Jem Stansfield holding Hindenburg model

Crew of "What Destroyed the Hindenburg"

The crew of “What Destroyed the Hindenburg” (Courtesy: Steve Wolf)

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24 Comments on "Behind the Scenes of Discovery Channel’s “What Destroyed the Hindenburg?”"

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Hendrick Stoops

Neat photos (Then again, this is coming from the guy who has to watch films with the directors’ commentary on!) By any chance would you know the material that the crew used for the airships’ skin?

Adrian. T.
The hydrogen/air explosion of the reconstruction matches well with the start of the actual fire, but the subsequent spread of the fire through the model diverges more and more from that of the original disaster. The propagation of the fire downwards through the structure of the model was much reduced, could this be because the materials of the model did not give off as much radiant heat as the original materials when they burned? The reconstruction did not take account of the probable damp condition of the outer fabric and I have read a statement somewhere (but I cannot recollect… Read more »
Scott Lobdell

What sort of safety considerations are required with hydrogen? Aside from not intentionally lighting it and being mindful that it is combustible, are there extra necessary precautions? I ask because I’m working on a 20 foot blimp that I intend to fill with hydrogen since it’s 1/4 the cost of helium. To me it makes sense to use hydrogen on an unmanned system given the drastic reduction in cost.

G W Elderkin
In response to your question – We urge great caution!!! In fact your safety and those of others warrants the use of helium no matter what the costs. You better check with your insurance company too – you may not have coverage for this endeavor. You are playing with fire – first and foremost. Keep in mind back in the day of these ships they had acquired vast skill and special equipment was available to them for handling the gas. This would include but not be limited to the following: All metal pipes, fittings, fixtures, connections would be of brass/bronze… Read more »
william klapper
Many times in each trip the gas exit shafts were filled with a hydrogen air mixture. Each time this mixture was flushed out with the movement of the Zeppelin through the air. When hydrogen and air mix together an explosive mixture is formed which if ignited will detonate with great violence. It only takes a very small amount of energy to cause this detonation and it cannot be stopped. Hydrogen should not be mixed with air in enclosed space. The gas exit shafts were designed for helium which cannot burn. They relied on the experience of the captains to prevent… Read more »
Jason Wallace

sorry about posting twice it didn’t go where i wanted it too! :/ hahaha 🙂

Jason Wallace
Stu; It really is great discussing such matter’s with the likes of my fellow LTA Advocates not many people around me are positive on such matters they laugh and joke every time i mention Zeppelin/Airships but when i explain about the Crafts themselves and they low and behold are in Aww at such a spectacle of Grace and majesty in the sky’s!! 😀 they may not be interested as i am but it’s a start when they dop there jaw and start asking me questions. HOW BIG?? how fast?? and OMG how Luxurious?? haha i love it but anyway i… Read more »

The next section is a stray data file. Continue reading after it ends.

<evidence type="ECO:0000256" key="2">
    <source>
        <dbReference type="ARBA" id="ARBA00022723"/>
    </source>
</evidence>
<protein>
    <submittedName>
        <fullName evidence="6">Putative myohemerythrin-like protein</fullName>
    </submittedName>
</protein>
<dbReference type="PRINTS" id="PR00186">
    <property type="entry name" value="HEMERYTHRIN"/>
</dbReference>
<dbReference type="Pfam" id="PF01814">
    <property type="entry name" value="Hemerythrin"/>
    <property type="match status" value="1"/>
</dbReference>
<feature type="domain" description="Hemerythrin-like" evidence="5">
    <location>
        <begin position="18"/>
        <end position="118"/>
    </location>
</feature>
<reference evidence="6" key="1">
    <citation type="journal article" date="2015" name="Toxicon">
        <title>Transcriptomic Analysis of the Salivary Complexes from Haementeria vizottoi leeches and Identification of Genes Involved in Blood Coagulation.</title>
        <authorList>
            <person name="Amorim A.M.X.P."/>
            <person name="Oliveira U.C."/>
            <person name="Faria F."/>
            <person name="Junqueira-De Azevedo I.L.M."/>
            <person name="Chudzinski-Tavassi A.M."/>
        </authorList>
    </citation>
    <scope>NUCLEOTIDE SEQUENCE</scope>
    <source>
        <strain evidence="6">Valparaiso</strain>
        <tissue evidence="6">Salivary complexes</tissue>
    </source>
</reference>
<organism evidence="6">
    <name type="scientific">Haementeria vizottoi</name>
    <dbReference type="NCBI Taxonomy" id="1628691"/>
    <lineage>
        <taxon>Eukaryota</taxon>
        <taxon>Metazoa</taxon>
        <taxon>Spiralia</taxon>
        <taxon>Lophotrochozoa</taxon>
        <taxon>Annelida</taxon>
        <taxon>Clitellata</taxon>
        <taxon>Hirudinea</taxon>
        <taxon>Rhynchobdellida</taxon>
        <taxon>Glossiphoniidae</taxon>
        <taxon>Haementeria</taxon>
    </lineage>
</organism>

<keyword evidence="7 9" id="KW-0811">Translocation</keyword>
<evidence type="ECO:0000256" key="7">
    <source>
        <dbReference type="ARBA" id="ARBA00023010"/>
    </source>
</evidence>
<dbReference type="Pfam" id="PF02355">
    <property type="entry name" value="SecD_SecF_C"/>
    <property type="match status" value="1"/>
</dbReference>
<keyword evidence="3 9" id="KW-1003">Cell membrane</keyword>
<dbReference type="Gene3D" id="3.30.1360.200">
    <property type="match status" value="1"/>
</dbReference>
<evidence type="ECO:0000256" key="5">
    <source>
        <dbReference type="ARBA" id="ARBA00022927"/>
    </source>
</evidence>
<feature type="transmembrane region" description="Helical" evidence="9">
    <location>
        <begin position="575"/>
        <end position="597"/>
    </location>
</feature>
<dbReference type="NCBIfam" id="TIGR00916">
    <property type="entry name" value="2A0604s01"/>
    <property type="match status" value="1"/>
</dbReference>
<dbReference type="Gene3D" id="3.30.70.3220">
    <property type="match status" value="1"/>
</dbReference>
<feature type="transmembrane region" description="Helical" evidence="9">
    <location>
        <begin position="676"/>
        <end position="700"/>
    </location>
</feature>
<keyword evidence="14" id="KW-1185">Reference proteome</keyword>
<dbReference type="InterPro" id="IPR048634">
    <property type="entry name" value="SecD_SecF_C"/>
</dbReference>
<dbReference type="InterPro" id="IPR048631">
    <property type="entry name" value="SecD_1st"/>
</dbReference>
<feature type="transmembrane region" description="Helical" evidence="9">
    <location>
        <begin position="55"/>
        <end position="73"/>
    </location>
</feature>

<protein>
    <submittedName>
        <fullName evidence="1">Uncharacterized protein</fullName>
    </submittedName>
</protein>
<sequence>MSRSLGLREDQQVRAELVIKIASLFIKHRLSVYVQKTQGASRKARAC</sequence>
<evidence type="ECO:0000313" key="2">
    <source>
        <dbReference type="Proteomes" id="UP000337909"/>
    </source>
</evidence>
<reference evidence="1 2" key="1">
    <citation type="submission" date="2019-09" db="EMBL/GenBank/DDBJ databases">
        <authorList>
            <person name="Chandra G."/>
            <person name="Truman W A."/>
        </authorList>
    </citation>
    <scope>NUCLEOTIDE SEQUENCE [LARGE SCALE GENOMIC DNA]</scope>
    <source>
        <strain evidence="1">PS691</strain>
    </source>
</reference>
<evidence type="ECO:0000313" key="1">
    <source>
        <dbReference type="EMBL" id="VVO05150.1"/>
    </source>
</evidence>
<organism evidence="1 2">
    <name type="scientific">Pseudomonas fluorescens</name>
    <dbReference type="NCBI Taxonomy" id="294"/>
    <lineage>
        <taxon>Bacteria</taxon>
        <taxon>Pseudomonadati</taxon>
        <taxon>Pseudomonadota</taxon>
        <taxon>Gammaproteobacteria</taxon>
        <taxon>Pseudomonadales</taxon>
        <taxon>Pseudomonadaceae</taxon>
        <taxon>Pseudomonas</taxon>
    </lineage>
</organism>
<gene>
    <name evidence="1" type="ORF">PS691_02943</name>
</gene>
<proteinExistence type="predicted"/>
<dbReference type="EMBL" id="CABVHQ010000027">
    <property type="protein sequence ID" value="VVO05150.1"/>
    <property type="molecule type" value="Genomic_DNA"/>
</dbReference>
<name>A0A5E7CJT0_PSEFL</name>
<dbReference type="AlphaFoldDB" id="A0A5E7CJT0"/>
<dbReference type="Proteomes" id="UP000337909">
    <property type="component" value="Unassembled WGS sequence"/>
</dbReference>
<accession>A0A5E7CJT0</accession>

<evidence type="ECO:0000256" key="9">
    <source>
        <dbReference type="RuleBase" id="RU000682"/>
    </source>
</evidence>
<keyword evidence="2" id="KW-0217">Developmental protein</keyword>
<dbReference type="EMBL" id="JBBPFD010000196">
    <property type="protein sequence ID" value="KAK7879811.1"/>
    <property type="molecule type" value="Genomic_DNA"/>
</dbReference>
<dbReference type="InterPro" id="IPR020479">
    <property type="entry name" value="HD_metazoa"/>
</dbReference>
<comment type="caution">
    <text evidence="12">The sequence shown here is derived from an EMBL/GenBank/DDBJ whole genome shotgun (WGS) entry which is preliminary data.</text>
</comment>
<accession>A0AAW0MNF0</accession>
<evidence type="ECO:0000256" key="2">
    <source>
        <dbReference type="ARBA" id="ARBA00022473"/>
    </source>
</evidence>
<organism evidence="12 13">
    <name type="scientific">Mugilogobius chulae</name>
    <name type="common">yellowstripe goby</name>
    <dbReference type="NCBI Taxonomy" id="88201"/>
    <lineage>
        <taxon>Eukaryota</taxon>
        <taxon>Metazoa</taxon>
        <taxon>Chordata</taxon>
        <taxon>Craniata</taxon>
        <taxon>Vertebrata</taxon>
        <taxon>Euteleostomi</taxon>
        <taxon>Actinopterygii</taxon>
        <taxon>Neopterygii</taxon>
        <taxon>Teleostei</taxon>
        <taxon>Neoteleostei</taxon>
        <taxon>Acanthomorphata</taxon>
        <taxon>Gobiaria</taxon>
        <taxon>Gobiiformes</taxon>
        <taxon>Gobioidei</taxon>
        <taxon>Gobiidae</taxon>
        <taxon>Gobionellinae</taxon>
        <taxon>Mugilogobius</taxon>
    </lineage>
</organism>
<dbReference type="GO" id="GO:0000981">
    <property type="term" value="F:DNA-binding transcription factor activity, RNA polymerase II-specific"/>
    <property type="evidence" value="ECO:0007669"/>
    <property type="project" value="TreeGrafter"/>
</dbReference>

Stu

For purposes of privacy, perhaps I can set up a Facebook page on LTA stuff just for people like you and I to chat. My Facebook page is basically private now, and I would like to keep it that way. I sincerely do want to share thoughts with you and others on LTA possibilities. I am hoping the folks from Airship Ventures out in Sunnyvale remain in the LTA chat loop and we can find out more about what they’re up to. Thanks for the sentiments.

Jason Wallace

No Probs Stu i understand all about Privacy and i respect that it’s been great Talking with you on such Awesome Areas of the LTA Industry! 🙂 i Sincerely hope each and every one of my Fellow LTA Advocates have a merry Christmas and a safe and Happy New Year!! 😀 and looking forward to another year of Great LTA Adventure’s and News!! From both the Past the Present and Especially the FUTURE!! 😀 I WISH YOU ALL A MERRY CHRISTMAS AND A HAPPY NEW YEAR!!

Stu
Very good documentary Dan. Enjoyed it very much. What would have been nice to show was the flight track of the Hindenberg on it’s final approach to LAS. (Source: HIndenberg – an illustrated history – Rick Archbold, pp. 202 illustration of landing approach): 1900 hrs: Altitude 650 ft. LZ129 approaches from SW for field inspection. 1908 hrs: LZ129 just made full speed turn to port to start circling landing field. 1911 hrs: Altitude 590 ft. LZ129 turns at full speed back to landing area, valves gas 15 seconds (first of several gas releases to reduce altitude) (RECENT DOCUMENTARY STATES THIS… Read more »
Jason Wallace